Clean Energy Week Spotlight: Just how bad is tar sands oil for our climate?

Alberta tar sands

By now, most of us have heard the term, “tar sands.” These underground deposits of thick, sticky petroleum called bitumen can be found all over the world, but a massive deposit in Alberta, Canada, often gets the most attention. Oil companies extract more than a million barrels of bitumen a day from deposits beneath Alberta’s peat bogs and ancient boreal forests, destroying those natural areas in the process. Calgary-based oil and gas transportation company Enbridge then pumps the bitumen through its system of pipelines, including the 645-mile Line 5 that runs across Wisconsin.

“The Line 5 Pipeline carries petroleum originating from the Canadian tar sands and North Dakota’s Bakken oil fields from Superior, across northern Wisconsin, and through Michigan back to a refinery in Canada for processing,” explains Clean Wisconsin staff scientist Paul Mathewson.

Tar sands oil is carried to Line 5 via another Enbridge pipeline, the embattled Line 3, which runs from Canada across Minnesota. But before tar sands oil can wind its way through some of the upper Midwest’s most pristine natural areas and critical waterways, including the shores of Lake Superior and the Straights of Mackinac, it must be heavily processed.

“Tar sands are really a mixture of bitumen, sand, clay and water,” Mathewson explains. “Unlike conventional crude oil, which can be pumped from underground deposits and then piped to refineries, bitumen requires much more effort to extract and transport.”

That effort takes energy, largely supplied by fossil fuel combustion. There are two main, and ways to get bitumen out of the tar sands deposits, and neither one is easy.

“Surface, open-pit mining is used for shallow deposits, and the bitumen is extracted by mixing the oil sand with hot water to make a slurry that can be pumped to a processing facility where the bitumen is separated from the water and sand,” Mathewson says. “Deeper deposits are extracted by injecting hot steam into the sands to reduce the bitumen’s viscosity, allowing it to be pumped to the surface.”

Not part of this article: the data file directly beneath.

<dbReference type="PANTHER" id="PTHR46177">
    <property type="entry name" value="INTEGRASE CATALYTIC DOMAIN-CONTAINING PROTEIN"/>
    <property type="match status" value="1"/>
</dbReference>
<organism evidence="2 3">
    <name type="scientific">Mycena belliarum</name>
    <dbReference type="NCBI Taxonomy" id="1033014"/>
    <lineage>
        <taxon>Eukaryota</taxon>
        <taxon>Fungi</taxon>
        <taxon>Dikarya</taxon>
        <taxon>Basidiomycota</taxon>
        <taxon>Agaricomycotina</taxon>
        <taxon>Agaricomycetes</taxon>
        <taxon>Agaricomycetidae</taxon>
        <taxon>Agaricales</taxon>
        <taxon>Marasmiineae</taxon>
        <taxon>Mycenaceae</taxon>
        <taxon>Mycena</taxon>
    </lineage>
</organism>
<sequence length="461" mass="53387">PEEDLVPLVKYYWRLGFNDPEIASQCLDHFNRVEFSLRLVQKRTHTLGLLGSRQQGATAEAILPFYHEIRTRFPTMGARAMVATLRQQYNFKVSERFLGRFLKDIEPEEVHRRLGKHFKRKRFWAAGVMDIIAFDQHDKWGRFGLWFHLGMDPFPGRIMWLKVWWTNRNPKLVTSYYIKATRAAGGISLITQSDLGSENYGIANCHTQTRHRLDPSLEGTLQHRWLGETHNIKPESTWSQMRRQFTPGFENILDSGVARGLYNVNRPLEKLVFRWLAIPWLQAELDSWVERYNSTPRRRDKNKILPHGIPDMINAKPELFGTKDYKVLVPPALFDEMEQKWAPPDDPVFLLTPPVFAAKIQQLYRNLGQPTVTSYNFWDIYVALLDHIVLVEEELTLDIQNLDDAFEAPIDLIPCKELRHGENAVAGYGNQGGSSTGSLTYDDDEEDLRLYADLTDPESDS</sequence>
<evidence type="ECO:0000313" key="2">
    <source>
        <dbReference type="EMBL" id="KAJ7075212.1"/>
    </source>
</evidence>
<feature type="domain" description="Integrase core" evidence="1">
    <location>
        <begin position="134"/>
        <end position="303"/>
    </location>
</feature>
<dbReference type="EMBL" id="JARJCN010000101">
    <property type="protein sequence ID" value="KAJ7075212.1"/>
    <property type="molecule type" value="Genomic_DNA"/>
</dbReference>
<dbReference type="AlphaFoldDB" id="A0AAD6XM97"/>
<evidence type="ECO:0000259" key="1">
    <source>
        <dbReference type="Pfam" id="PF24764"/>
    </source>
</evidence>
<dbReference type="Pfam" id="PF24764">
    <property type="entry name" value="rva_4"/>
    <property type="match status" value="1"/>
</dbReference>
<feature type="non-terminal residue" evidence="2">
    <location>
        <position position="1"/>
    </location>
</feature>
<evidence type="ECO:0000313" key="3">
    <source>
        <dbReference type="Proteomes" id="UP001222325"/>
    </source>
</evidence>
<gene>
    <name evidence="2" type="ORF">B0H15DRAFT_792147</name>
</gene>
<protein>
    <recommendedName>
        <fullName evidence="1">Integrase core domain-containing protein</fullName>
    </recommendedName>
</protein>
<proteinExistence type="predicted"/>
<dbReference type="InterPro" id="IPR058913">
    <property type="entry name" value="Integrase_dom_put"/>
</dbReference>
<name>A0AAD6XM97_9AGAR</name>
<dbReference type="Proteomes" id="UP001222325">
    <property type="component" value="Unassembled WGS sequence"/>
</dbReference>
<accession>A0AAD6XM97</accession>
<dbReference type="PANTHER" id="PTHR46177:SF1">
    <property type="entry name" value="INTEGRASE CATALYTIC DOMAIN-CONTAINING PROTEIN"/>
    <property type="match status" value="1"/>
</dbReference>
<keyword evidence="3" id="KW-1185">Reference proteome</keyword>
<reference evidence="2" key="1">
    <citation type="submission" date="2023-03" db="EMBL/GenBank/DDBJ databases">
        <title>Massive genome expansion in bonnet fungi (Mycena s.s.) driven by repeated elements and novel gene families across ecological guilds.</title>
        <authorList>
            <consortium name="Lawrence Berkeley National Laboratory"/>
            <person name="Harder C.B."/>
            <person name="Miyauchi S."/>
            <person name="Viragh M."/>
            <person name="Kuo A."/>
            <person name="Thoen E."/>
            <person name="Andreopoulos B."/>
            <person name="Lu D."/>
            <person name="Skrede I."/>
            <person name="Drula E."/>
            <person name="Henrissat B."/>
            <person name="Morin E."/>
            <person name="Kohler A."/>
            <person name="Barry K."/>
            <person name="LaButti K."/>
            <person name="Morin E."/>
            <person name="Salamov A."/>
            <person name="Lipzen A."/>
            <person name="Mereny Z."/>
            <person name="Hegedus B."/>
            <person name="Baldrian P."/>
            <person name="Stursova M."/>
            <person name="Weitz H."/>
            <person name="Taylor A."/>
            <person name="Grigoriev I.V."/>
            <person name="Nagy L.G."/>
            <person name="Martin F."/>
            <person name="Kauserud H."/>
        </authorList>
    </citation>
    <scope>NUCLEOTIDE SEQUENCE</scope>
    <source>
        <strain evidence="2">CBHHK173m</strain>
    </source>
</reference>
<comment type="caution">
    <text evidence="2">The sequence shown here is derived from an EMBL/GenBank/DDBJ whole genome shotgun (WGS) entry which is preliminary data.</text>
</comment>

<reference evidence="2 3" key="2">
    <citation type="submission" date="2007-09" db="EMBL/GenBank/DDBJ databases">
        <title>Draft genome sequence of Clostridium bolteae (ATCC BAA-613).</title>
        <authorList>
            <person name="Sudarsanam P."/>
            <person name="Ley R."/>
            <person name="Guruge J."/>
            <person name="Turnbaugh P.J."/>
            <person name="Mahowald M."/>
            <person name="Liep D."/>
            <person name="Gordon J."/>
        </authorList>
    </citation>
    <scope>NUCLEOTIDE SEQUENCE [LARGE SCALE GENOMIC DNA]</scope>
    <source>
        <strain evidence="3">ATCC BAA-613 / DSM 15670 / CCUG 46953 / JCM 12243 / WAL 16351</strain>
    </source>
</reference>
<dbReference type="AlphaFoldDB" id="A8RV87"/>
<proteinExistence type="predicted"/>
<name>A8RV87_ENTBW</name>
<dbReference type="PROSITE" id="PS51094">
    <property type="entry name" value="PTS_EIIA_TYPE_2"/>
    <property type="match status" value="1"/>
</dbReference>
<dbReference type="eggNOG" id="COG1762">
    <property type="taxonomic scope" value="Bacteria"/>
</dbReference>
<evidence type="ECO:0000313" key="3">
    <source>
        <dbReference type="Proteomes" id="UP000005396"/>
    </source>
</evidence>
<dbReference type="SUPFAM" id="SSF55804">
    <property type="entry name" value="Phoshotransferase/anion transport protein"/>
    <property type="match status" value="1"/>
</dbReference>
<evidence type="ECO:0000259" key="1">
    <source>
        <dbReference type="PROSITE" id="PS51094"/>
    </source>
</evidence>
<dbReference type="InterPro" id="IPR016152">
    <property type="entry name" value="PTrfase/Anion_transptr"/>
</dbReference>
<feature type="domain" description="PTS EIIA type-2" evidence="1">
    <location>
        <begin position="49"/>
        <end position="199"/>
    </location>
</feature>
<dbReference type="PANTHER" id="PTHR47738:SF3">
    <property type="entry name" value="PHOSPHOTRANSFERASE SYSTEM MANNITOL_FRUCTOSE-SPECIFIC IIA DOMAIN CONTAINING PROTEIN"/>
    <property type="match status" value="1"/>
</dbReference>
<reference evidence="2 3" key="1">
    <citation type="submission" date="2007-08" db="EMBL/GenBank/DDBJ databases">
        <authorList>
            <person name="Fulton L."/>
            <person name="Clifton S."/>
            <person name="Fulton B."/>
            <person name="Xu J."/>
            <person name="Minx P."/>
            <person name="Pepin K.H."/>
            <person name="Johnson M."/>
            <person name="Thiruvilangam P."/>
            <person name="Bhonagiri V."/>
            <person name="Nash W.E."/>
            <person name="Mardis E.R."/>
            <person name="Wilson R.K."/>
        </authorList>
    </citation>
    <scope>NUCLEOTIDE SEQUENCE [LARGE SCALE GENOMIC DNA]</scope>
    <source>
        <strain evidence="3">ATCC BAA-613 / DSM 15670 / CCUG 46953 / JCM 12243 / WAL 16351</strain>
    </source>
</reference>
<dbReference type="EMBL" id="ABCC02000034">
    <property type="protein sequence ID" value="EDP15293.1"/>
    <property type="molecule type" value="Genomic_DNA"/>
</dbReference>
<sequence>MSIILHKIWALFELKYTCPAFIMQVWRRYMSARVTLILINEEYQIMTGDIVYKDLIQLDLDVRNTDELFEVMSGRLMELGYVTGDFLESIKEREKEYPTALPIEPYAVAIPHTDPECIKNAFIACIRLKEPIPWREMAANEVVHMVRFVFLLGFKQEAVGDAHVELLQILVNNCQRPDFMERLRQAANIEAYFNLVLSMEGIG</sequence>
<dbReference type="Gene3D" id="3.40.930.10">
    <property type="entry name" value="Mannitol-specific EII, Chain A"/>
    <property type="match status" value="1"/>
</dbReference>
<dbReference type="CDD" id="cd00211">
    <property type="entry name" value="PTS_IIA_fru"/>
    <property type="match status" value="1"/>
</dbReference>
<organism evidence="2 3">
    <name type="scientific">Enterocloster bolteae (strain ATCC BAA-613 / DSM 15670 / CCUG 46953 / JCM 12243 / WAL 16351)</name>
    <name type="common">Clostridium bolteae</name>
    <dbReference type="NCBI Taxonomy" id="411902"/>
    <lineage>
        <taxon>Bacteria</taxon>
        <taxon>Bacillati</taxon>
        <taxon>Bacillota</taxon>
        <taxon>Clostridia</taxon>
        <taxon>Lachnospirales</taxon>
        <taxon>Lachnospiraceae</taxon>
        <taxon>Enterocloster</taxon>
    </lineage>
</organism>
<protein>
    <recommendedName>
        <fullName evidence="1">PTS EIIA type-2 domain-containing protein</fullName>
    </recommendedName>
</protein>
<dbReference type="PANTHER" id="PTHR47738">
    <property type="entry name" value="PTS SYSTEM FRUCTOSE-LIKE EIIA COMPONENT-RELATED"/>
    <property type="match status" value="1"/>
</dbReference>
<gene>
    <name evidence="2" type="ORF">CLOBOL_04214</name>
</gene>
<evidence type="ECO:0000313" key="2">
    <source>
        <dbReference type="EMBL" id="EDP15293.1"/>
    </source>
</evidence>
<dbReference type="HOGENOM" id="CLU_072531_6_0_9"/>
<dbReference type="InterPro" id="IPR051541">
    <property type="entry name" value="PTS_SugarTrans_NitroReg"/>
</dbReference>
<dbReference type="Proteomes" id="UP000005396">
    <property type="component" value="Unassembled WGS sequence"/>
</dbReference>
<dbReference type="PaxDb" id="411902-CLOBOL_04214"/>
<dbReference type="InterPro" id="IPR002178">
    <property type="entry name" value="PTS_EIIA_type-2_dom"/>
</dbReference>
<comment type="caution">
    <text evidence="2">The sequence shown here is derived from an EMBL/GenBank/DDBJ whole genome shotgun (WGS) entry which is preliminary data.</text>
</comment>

Once the tar-like substance is collected, it’s still far too thick to be pumped through a pipeline. So it is either processed on site into a synthetic crude oil—a less viscous product that can piped—or it is diluted with a mixture of solvents.

“Fuels derived from tar sands oil create about 20% more greenhouse gases than conventional fuels because it takes so much effort just to get them out of the ground and pumped to refineries. Then you have to add in the significant carbon releases of the peatland where deposits are located, which are destroyed by the mining process,” Mathewson says.

These additional greenhouse emissions make tar sands oil one of the dirtiest sources of energy out there. To make matters worse, the risk of environmental catastrophe during transport is very real. Enbridge’s Line 5 has spilled oil into the environment dozens of times since its construction 68 years ago. Line 3 created the worst inland oil spill in U.S. history when it leaked 1.7 million gallons in Grand Rapids, Minn., in 1997. And spills involving tar sands oil can be especially devastating.

“This diluted bitumen product in the pipeline, referred to as ‘dilbit,’ acts differently than conventional crude oil if spilled into the environment. In aquatic environments, dilbit is more difficult to clean up, since the dilution mixture rapidly evaporates or separates from the bitumen. The dense and heavy bitumen then sinks instead than staying on the surface—like most constituents of conventional crude oil are prone to do—where it is easier to find and clean up,” Mathewson says.

As tribes, environmental groups, municipalities and state governments like Michigan battle to evict Line 5 and the tar sands oil it carries, scientists warn that the rest of that thick, tarry oil needs to stay in the ground. 

“As we attempt to keep global warming under 2°C under the Paris Agreement, the Canadian tar sands are really getting a lot of attention,” Mathewson says. “A study published in the journal Nature analyzing which fossil fuel reserves should be left unused concluded that tar sands oil production would have to drop to ‘negligible’ levels to meet that goal. We can’t keep extracting and using this stuff and still hope to avoid the worst impacts of climate change.”